There’s a story in the Jewish scriptures that is both fascinating and shocking in its earthiness.

A king named Jepthah is at war and things are going badly. In desperation he prays to God, promising that if given victory he will, upon returning to his kingdom, sacrifice the first person he meets.

Jepthah is granted his wish, as often happens in these kinds of archetypal stories, but upon returning home is dismayed because the first person he meets is his own daughter, in the full bloom of her youth. He tells her of his foolish promise and offers to break it rather than sacrifice her.

She, however, insists that he go through with it, though on one condition: She is unmarried, a virgin, and will now have to die inconsummate, unfulfilled, her fertility wasted. She asks him for forty days to go into the desert with her maiden companions and bewail the fact that she will die a virgin. Her request is granted and she goes into the desert to mourn. Afterwards she returns and allows herself to be put on to the altar of sacrifice. (Judges 11).

Despite the terrible patriarchal nature of this story and the fact that it speaks of primitive religion is one of its worst forms, this is a parable with a profound lesson. This is its wisdom: In order to give ourselves to others in a love that’s mature and altruistic (“to offer ourselves on the altar of sacrifice”) we must first have mourned our virginity, namely, made peace with the fact that our lives will always fall far, far short of our desires and dreams.

In the end, we will all die like Jepthah’s daughter, virgins, un-embraced, never fully consummated, denied the fullness of life, never having given birth to that for which we are so fertile, still awaiting the full symphony. We are always, in some way, unconsciously bewailing our virginity. This is just as true for married people as for celibates. At the end of the day, we all sleep alone.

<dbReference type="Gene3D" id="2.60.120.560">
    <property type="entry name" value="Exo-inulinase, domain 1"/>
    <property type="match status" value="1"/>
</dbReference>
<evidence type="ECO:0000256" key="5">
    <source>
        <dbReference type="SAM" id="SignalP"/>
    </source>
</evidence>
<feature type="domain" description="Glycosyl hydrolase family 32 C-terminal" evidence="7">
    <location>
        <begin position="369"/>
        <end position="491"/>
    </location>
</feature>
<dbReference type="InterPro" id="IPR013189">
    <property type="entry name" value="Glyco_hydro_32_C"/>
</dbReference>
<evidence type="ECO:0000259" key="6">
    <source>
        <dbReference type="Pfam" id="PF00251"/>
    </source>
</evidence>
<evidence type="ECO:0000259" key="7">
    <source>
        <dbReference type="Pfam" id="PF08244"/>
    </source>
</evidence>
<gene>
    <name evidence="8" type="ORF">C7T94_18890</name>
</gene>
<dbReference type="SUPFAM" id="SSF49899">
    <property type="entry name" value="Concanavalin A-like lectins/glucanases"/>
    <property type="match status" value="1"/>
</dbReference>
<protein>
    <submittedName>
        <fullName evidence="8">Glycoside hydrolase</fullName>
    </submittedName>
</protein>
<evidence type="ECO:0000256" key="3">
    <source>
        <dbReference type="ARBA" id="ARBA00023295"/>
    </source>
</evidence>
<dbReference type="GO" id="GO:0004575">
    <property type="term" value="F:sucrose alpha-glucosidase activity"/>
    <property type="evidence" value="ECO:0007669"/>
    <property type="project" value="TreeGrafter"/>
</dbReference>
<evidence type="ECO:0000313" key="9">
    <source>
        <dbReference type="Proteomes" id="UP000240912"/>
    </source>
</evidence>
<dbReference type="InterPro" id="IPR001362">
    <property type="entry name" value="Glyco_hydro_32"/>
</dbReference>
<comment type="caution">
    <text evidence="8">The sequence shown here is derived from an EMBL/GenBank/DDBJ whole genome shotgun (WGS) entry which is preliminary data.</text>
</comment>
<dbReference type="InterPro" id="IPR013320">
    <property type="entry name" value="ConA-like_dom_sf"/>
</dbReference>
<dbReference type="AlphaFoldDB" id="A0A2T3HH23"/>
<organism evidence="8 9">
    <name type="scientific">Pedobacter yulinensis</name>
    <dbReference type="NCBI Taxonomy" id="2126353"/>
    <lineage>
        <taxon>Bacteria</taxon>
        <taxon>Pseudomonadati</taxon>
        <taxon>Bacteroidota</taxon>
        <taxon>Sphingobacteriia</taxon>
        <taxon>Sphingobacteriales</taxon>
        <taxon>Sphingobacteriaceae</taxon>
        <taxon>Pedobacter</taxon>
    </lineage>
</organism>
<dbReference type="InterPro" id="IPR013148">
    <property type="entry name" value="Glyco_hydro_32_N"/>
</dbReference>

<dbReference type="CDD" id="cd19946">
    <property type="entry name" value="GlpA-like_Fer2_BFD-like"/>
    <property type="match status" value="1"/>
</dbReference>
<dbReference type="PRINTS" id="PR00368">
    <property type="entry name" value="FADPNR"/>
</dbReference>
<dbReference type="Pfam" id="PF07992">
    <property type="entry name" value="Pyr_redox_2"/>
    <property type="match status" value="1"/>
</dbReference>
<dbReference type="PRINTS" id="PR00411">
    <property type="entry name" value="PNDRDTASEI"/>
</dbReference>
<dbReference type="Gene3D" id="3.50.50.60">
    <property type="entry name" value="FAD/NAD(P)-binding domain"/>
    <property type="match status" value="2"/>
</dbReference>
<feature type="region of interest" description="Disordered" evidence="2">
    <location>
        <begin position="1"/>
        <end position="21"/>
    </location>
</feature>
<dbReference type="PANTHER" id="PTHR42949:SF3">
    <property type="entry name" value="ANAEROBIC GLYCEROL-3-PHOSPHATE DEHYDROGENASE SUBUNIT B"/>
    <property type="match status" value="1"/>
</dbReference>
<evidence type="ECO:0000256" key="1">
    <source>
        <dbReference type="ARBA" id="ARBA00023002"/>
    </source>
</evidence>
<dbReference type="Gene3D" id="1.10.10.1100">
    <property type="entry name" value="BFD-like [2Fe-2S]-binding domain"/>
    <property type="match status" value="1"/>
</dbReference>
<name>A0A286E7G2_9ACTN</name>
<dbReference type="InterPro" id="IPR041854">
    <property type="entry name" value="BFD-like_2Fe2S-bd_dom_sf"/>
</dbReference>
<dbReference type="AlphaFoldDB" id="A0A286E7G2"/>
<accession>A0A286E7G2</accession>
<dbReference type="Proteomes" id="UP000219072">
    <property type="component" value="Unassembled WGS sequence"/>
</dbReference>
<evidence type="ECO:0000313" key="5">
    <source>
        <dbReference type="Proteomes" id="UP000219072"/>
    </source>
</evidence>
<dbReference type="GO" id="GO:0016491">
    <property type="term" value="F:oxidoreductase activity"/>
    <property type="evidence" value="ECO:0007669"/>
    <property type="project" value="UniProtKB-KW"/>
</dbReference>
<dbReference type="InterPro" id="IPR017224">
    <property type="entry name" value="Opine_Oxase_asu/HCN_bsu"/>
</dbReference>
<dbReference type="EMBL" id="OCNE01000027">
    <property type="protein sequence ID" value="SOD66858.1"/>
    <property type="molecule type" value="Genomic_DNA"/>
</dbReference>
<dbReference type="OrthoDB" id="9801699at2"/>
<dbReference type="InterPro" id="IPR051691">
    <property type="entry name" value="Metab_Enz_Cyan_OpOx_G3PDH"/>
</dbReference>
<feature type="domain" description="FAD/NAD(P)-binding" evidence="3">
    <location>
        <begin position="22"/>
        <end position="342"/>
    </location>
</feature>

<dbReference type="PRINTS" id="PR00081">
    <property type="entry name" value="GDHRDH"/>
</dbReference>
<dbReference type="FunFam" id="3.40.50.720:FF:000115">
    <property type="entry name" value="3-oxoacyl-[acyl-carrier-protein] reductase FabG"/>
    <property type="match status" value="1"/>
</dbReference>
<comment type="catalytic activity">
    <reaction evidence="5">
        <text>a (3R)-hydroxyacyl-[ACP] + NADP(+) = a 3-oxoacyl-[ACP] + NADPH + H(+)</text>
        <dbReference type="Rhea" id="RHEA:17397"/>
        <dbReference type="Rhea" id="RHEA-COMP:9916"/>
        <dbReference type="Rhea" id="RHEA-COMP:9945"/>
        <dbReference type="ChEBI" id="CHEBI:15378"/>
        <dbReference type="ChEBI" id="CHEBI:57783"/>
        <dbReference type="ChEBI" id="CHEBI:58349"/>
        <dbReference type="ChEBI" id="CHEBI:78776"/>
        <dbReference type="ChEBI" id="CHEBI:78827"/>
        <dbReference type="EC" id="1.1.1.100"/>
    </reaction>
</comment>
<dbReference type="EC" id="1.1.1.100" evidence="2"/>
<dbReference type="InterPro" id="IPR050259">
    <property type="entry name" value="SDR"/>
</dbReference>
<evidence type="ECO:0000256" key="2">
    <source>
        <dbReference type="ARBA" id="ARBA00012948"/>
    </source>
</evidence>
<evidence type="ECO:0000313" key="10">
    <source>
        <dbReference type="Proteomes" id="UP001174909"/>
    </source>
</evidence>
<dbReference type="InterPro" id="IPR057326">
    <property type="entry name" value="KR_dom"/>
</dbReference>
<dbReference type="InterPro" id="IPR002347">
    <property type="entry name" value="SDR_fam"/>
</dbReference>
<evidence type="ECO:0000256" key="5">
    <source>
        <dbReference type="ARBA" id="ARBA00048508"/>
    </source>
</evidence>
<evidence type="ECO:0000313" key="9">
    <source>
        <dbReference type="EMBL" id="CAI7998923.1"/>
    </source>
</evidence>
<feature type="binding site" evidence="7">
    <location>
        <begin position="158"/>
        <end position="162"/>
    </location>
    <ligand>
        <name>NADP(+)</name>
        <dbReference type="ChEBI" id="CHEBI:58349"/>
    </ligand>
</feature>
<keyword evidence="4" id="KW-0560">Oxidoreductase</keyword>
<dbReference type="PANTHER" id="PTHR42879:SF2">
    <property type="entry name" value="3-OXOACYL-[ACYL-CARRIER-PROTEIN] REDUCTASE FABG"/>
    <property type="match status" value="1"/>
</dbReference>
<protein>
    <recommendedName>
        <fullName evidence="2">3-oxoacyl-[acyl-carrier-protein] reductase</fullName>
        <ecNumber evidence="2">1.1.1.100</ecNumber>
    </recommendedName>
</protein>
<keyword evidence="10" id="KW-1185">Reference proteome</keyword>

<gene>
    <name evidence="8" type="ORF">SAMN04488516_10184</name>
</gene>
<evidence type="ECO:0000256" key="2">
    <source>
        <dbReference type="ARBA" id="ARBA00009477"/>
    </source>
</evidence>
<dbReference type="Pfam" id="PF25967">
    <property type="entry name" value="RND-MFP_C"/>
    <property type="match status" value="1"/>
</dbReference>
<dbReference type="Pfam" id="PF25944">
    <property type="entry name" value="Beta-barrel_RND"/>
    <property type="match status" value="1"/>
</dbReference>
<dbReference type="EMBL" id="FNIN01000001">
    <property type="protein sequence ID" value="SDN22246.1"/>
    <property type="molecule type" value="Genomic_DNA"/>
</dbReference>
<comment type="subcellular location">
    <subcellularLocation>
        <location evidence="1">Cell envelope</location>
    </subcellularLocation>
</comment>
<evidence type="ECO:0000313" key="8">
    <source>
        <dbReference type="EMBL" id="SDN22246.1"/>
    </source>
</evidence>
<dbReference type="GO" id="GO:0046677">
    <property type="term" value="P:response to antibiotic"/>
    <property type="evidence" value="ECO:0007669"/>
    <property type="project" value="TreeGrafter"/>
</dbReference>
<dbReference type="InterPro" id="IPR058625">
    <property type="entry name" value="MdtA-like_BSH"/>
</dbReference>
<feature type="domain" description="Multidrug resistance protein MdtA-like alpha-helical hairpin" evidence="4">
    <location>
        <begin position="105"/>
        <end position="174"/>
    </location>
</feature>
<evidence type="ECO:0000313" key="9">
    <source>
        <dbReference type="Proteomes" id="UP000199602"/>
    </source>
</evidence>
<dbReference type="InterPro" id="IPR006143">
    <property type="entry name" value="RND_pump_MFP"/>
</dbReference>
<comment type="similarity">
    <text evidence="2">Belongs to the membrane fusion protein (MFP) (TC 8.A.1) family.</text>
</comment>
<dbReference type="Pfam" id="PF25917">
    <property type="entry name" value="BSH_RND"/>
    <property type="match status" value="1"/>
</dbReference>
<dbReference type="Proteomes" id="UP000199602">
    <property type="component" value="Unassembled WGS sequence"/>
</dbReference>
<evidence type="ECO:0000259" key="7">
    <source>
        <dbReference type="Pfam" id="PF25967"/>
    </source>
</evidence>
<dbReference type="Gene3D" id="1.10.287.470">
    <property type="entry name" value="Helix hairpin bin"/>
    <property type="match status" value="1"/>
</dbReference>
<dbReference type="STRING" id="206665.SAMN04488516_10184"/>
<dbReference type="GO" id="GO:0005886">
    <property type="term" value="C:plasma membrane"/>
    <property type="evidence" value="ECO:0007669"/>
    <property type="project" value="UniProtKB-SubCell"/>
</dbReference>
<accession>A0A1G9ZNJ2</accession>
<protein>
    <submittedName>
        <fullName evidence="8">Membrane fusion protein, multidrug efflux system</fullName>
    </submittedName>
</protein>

What the parable teaches is that this has to be mourned, however we do that. At some point, each of us must go into the desert and bewail our virginity. If we don’t, we will never acquire the maturity to genuinely give ourselves over in selflessness. Instead, like the child or adolescent still gearing up for life, we will always be waiting for others to bless us, to admire us, to carry us, to feed us, and to give us life. We can only give ourselves in selflessness if we ourselves have, through a grieving process of whatever sort, first made peace with the fact that we sleep alone, that we will die as virgins, denied the full symphony in this life.

I have seen this quality in the great, selfless people that I have met. They have made peace with the inadequacy of life, no longer demand that others make them happy, and find real joy in being able to sacrifice their time, their dreams, and their lives so that others, especially the young, might have more life.

The opposite is also true. When I experience selfishness inside of myself or in another, it is because my inconsummation has become a bitter centre out of which I live. Not having mourned the perfect, fulfilled life that I can’t have, I go through life too demanding, too bitter, too disappointed, and too prone to blame others for my unhappiness. If I fail to mourn my virginity, then there is a constant pressure inside me demanding that someone or something – a marriage partner, a sexual partner, an ideal family, my own children, an achievement, a vocational goal, or even a vacation – take away all of my loneliness and make me whole. Of course, that’s a formula for disappointment and bitterness.

Nobody dies having had it all. In this life there is no finished symphony. We are built for the infinite and nobody, nor any achievement, can ever make us completely whole. We will always be lonely, restless, incomplete, still waiting (as Plato says) for that great embrace, for that unique immorality, and for real contemplation of the divine.

Our faith needs to give us the tools to handle that, namely, to help us come to grips with the fact that we live and die in incompleteness. Being lonely, having always to wait, and finding ourselves ultimately sleeping alone is our human lot. We have to make peace with that. If we do, we will be generous and happy. If we don’t, we will be selfish and demanding.

The daydreams of our childhood eventually die, but the source that fires them does not. We ache, just as much after we know that, this side of eternity, our daydreams can never come true, as we did before. Like Jepthah’s daughter, there comes a time then when we must go into the desert and mourn our disappointment for the fact that we will die a virgin.